Candice Patton is joining onscreen husband Grant Gustin in divorcing Team Flash, claims celebrity insider Daniel Richtman in a recent exposé. The Jackson native is the latest cast member rumored to be leaving the Arrowverse after season eight of The Flash, following series regulars Carlos Valdes and Tom Cavanaugh’s scheduled departure this season. While ratings remain promising, the show’s views have plunged to a measly one million after four seasons of increasingly dwindling numbers. The seventh is its lowest recorded yet, in either category, with future estimates unlikely to exhibit any improvements. With fellow CW contemporaries Arrow and Supergirl already axed, sources close to The Flash allege the show is next on the guillotine.
While Grant Gustin provides the diegetic backbone of the show, Candice Patton serves as the emotional linchpin; her Iris West is the beating heart that keeps Gustin’s Barry Allen going, from past to future, the Speed Force, and beyond. Losing her puts Barry on a ticking clock, and losing Gustin as Barry is analogous to canceling the entire show. In the comics, other speedsters have taken on the mantle of the Flash in Barry Allen’s absence, his most prominent relief being Wally West. Barry himself is a replacement, taking over from Jay Garrick during the Silver Age. Suffice it to say, the Flash comic books have persevered time and again without our favorite Flash conveniently filling up the timestream; after all, the concept of time remnants ensures the timeline stays constant with or without a speedster to regulate it.
Hollywood operates much the same way. Nothing could be more fitting for a superhero that happens to exist beyond time. Besides, a new Flash is about to make its debut in a little over a year. Season eight of the CW Flash premieres on November 16, 2022, 12 days after Ezra Miller’s Flash hits theaters. Andy Muschietti’s Flashpoint movie is rebooting the DC Extended Universe on the same month Grant Gustin’s The Flash may be leaving us. Coincidence? We think not. This is Warner Bros..
Not only that, The Flash is closing in at eight seasons soon and most Arrowverse shows routinely end around that mark. It would make an awful lot of sense to respect tradition by keeping all continuities equal; none of the original titles would go on without the others in tow. The Arrowverse shows have functioned in relative sync with one another since Grant Gustin’s The Flash was introduced in 2014. This allowed the CW side of the DC TV universe to launch crossovers whenever it pleased, without worry of time paradoxes or otherwise conflicting plot threads.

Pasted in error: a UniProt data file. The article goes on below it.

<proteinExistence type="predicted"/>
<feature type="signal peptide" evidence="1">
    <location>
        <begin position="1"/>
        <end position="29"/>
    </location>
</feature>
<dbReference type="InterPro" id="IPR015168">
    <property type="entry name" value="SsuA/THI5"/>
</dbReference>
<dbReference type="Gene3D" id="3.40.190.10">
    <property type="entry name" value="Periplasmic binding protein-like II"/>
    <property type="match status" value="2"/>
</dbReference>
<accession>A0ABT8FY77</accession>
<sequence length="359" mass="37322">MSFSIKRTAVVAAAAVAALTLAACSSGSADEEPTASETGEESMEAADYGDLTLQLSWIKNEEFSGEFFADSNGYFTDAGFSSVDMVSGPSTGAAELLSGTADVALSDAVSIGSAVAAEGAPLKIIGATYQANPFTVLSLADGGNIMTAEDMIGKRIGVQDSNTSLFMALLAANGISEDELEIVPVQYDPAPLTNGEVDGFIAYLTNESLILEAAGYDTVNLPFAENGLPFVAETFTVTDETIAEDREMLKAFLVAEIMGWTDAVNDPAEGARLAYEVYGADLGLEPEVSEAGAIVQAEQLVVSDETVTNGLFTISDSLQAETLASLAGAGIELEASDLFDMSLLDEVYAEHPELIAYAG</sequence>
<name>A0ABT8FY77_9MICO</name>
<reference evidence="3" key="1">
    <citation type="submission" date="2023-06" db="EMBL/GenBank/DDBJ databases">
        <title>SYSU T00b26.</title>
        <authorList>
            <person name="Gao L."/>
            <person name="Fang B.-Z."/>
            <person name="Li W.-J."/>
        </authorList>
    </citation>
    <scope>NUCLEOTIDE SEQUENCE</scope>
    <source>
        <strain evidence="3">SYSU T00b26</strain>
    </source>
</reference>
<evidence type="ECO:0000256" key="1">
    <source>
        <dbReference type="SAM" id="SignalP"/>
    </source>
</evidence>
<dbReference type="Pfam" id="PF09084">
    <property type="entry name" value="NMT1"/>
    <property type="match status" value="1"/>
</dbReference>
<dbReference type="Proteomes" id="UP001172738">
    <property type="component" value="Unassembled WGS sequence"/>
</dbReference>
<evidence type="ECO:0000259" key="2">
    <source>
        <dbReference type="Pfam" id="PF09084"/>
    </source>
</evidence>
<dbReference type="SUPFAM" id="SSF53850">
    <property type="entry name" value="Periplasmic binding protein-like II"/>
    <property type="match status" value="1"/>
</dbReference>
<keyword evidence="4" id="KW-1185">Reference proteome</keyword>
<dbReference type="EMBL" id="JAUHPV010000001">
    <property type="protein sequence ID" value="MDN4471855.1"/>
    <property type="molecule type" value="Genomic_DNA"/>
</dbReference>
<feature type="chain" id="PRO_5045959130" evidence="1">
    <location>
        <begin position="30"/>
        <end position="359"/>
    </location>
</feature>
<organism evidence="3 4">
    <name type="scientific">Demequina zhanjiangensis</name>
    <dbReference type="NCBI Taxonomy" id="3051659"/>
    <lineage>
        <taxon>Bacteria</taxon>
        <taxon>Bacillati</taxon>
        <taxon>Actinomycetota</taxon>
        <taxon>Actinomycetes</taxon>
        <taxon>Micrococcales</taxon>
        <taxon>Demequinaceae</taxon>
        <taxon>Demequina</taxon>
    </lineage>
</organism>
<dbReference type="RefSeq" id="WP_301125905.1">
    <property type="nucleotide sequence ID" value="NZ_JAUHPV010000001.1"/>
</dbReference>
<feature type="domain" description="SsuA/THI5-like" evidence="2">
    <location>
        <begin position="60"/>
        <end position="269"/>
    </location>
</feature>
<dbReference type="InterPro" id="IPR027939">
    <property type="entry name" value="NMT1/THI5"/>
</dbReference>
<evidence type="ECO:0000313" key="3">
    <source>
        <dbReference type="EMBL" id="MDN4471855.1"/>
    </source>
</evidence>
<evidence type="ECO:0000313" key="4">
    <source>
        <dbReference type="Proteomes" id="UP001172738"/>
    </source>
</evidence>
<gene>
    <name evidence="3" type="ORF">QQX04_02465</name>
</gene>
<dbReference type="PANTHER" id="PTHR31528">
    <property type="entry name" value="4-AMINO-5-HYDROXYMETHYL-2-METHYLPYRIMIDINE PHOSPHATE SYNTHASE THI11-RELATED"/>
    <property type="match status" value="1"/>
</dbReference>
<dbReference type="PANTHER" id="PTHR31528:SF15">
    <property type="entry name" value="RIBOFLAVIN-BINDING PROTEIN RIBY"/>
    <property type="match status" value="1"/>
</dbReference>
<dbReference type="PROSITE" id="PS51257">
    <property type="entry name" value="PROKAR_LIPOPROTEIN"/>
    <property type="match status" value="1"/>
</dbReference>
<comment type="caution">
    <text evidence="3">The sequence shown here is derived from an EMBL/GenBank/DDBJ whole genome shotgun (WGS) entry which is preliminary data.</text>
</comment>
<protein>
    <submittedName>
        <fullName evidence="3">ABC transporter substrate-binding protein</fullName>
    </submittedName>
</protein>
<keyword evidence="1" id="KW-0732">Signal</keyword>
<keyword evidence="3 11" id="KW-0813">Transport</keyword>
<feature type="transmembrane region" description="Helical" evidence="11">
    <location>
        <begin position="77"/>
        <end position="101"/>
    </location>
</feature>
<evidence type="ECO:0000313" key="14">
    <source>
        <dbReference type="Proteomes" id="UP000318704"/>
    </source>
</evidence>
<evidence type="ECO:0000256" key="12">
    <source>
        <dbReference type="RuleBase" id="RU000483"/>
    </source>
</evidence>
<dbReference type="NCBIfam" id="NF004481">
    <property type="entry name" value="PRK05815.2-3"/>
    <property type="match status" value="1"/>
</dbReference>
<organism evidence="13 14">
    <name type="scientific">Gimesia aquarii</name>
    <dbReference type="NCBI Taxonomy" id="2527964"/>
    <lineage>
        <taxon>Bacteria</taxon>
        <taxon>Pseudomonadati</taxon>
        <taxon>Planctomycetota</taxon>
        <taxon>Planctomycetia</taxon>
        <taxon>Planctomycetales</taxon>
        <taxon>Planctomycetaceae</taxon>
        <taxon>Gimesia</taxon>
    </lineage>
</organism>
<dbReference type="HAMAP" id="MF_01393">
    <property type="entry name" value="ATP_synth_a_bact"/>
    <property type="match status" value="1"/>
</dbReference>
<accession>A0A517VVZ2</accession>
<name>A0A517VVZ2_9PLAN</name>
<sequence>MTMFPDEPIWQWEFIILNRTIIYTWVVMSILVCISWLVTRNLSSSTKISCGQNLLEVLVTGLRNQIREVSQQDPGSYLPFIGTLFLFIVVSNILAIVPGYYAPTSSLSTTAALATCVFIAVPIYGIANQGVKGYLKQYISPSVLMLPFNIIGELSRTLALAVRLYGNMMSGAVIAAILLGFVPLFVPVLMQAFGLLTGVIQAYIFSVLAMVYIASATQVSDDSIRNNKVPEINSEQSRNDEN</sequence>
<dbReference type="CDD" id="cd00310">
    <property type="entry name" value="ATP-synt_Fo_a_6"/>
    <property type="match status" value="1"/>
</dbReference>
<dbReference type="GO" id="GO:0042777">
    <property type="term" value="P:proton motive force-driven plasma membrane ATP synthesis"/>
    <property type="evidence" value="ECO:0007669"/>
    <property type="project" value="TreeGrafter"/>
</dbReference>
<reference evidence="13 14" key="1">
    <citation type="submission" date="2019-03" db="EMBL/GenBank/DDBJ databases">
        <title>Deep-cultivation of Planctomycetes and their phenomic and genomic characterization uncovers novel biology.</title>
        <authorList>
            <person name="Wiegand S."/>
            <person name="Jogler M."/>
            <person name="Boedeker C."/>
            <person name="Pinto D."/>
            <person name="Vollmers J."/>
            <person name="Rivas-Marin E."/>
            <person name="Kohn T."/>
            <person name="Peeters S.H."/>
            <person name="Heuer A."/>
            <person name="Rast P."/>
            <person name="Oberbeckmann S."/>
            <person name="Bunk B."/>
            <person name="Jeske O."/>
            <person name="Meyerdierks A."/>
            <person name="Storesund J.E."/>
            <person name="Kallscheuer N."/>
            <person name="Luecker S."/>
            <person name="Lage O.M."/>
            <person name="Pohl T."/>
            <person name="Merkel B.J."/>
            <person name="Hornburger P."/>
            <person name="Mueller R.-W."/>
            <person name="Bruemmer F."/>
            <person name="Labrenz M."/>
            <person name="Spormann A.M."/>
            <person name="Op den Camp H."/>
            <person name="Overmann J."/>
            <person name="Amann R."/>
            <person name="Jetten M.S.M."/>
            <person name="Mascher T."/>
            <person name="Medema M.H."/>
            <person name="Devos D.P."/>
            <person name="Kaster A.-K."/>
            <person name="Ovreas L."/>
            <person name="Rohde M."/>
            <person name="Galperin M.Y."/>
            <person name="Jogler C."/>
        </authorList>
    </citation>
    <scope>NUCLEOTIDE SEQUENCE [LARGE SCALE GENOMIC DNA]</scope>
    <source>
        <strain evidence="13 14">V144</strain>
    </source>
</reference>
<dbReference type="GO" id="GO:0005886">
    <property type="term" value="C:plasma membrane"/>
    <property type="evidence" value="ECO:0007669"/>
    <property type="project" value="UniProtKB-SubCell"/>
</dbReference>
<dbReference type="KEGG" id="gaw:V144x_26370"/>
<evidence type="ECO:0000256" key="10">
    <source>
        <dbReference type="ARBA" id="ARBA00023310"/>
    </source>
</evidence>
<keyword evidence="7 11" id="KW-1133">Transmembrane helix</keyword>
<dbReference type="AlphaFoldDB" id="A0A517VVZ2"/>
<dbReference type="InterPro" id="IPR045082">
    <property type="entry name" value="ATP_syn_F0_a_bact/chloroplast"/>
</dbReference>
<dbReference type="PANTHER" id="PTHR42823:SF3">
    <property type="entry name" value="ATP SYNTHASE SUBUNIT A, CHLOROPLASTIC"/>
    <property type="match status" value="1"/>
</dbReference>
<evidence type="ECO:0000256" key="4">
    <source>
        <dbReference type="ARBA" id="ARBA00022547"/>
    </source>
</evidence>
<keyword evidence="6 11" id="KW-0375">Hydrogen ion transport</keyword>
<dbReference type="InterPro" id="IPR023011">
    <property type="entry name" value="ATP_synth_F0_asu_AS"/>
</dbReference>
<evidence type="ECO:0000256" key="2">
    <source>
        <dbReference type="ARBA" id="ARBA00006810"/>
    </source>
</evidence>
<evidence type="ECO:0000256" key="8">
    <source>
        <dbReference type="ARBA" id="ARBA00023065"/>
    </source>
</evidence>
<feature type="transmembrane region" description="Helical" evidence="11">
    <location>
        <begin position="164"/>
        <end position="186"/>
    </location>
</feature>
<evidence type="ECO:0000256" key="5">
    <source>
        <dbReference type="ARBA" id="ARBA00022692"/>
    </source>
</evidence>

The Arrowverse prides itself as the closest Warner Bros. has to the Marvel Cinematic Universe, and if it has to go, it has to conclude as one entity. The first set of CW shows constitutes one series, since they roughly started around the same time, with time-traveling epic Legends of Tomorrow serving as both transition and overarching narrative. In a sense, Legends can continue indefinitely, while smaller arcs like Grant Gustin’s The Flash could go at any time. Newer CW shows like Batwoman and Superman & Lois have only just begun rebuilding the Arrowverse to suit their storylines and place their heroes at the axis of the general continuity; theoretically, they can pick up where the older titles left off and it would still work brilliantly.
The Flash stars Grant Gustin as Barry Allen, Candice Patton as Iris West-Allen, Danielle Panabaker as Caitlin Snow, Carlos Valdes as Cisco Ramon, Tom Cavanaugh as Harrison Wells, Jesse L. Martin as Joe West, Kayla Compton as Allegra Garcia, Brandon McKnight as Chester P. Runk, Jessica Parker Kennedy as Nora Allen, and Jordan Fisher as Bart Allen. Season seven is currently airing on the CW with new episodes every Tuesday.